PSA's upscale DS brand says it has secure future within merged group

FILE PHOTO: The logos of car manufacturers Fiat and Peugeot are seen in front of dealerships of the companies in Saint-Nazaire, France, November 8, 2019. REUTERS/Stephane Mahe

PARIS (Reuters) - The 2019 sales performance of Peugot SA's PEUP.PA upscale DS brand shows it deserves to have a future within the merged PSA, Fiat Chrysler group, the brand's CEO said.

PSA and Fiat Chrysler struck a $50 billion deal in December to create the world’s No.4 carmaker, to cope better with market turmoil and the cost of making less-polluting vehicles. The deal is expected to be finalised in early 2021.

The combined business will have 14 brands with Peugeot, Citroen, Opel and Fiat among those competing in the mass market segments and notably Alfa Romeo and DS in the premium sectors.

“The future of a brand hinges on its credibility and success. If one looks at what DS did in 2019, obviously the future of DS is not an issue,” DS CEO Beatrice Foucher, who took up the role at the start of the year, told Reuters.

DS focuses on SUVs and a premium sedan and aims to compete with Mercedes and BMW.

While PSA boss Carlos Tavares has said that there were no immediate plans to change anything in the large portfolio of brands within the combined group, analysts wonder if DS, which is newer than Alfa Romeo to premium, will be able to co-exist with the Italian brand.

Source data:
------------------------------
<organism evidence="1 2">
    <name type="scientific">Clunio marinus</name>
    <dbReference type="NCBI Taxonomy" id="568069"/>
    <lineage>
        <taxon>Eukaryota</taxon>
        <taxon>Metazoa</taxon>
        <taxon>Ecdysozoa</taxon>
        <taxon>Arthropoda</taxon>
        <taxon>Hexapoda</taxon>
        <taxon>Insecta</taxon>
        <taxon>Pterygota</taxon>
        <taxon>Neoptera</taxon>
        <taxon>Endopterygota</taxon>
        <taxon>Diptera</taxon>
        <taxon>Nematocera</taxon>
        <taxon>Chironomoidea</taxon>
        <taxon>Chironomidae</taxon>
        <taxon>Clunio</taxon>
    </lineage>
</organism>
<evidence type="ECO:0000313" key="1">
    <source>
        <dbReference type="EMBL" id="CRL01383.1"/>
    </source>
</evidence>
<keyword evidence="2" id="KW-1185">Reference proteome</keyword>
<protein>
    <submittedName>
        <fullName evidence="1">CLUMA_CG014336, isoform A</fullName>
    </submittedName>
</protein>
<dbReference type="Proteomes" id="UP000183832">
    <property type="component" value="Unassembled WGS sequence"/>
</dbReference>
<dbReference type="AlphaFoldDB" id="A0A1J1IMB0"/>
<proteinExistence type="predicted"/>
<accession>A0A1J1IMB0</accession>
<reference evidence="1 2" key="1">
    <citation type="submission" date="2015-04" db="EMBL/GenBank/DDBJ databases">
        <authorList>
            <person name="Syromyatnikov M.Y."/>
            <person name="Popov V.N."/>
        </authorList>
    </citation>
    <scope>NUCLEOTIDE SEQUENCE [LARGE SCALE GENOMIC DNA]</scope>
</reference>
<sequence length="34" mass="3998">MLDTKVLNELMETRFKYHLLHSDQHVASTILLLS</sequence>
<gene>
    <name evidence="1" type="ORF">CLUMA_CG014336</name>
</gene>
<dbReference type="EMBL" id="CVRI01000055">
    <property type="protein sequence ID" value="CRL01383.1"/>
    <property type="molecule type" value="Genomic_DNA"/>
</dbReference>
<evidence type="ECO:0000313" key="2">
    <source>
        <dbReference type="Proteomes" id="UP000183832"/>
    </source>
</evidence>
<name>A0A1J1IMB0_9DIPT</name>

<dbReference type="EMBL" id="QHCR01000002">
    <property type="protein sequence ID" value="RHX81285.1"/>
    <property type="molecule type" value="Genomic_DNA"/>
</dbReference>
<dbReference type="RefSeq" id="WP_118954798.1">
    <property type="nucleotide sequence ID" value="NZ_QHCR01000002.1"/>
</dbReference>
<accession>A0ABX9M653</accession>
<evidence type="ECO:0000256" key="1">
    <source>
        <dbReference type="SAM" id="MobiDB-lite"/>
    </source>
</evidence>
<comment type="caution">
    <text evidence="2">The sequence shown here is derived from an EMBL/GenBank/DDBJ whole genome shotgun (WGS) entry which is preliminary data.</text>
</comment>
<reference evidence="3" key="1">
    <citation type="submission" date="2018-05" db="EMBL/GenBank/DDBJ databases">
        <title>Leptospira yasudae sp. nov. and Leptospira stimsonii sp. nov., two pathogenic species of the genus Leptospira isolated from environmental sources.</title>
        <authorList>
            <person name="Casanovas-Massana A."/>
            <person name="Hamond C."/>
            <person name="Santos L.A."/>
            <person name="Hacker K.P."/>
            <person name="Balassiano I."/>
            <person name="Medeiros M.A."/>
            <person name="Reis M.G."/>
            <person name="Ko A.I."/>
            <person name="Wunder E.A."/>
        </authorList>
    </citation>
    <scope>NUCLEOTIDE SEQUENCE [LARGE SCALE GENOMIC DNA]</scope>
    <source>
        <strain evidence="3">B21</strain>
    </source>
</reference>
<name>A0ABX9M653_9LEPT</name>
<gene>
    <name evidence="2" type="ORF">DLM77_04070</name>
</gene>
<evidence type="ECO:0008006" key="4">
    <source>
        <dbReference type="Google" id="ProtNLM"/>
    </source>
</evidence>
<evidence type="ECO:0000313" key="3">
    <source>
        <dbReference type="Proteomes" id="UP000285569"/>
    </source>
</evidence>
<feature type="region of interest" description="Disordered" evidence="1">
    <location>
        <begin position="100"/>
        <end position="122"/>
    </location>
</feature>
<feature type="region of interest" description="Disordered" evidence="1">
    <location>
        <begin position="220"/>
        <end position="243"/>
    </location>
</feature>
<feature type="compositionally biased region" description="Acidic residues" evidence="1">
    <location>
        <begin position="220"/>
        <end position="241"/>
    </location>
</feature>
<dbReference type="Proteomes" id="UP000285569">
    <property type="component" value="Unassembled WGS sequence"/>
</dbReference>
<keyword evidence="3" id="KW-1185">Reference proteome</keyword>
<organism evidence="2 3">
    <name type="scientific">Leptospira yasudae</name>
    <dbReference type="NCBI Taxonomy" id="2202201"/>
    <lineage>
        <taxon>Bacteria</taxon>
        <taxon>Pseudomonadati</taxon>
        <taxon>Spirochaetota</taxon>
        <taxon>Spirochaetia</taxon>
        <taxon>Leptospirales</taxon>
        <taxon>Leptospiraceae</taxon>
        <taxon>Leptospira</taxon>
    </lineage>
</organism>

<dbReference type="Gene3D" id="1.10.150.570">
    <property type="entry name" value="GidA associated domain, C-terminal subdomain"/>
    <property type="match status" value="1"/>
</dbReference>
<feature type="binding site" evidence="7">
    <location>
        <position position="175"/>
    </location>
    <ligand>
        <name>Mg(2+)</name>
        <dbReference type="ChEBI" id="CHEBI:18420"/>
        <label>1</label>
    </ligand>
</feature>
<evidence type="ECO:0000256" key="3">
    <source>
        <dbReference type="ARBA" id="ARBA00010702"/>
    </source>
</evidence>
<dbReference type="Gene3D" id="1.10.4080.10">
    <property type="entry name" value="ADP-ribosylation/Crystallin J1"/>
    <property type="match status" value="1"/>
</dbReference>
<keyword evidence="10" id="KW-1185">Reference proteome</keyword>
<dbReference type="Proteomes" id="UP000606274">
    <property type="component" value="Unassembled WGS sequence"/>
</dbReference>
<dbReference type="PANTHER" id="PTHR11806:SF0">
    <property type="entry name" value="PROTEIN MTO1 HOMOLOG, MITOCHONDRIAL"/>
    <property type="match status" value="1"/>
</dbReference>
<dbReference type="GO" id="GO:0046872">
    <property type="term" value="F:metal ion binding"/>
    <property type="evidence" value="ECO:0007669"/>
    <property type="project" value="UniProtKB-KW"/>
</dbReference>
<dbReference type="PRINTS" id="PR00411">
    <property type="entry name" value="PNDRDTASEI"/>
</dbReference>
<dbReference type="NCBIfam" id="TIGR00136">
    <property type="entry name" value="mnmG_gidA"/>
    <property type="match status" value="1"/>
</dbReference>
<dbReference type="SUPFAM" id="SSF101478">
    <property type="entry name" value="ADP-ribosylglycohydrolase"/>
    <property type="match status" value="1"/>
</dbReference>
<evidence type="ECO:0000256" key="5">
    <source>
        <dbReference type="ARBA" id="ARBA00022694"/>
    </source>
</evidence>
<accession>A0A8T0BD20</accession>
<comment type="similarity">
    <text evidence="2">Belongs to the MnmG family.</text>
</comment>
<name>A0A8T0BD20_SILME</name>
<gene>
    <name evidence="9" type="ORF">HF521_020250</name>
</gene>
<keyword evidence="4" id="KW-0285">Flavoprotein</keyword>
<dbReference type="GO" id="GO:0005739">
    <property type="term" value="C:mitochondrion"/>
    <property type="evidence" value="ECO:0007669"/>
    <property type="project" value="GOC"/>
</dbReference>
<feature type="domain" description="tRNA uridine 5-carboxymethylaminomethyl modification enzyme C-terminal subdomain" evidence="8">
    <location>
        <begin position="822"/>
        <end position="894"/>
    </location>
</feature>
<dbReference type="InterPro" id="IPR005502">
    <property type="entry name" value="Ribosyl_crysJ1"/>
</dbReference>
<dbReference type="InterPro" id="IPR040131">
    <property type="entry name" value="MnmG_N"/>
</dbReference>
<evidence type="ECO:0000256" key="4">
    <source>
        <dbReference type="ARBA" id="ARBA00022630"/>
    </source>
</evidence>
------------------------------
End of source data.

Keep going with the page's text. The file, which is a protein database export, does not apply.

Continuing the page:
After five consecutive years of decline, DS eked out a 0.8% gain in sales in 2018, accelerating to 17.5% growth in 2019. However, sales volumes of 62,500 last year were far below their peak in 2012.

Last year, Alfa Romeo had sales volumes of around 85,000 vehicles, according to an industry source.

With its SUV DS7 and DS3 Crossbacks produced in France and its DS9 flagship sedan made in China, DS plays the card of “French-style luxury” to compete with German models that dominate the sector. It relies on Europe for 90% of its sales and will have 450 dealerships by end-2020.

Reporting by Gilles Guillaume, Writing by Dominique Vidalon; Editing by Elaine Hardcastle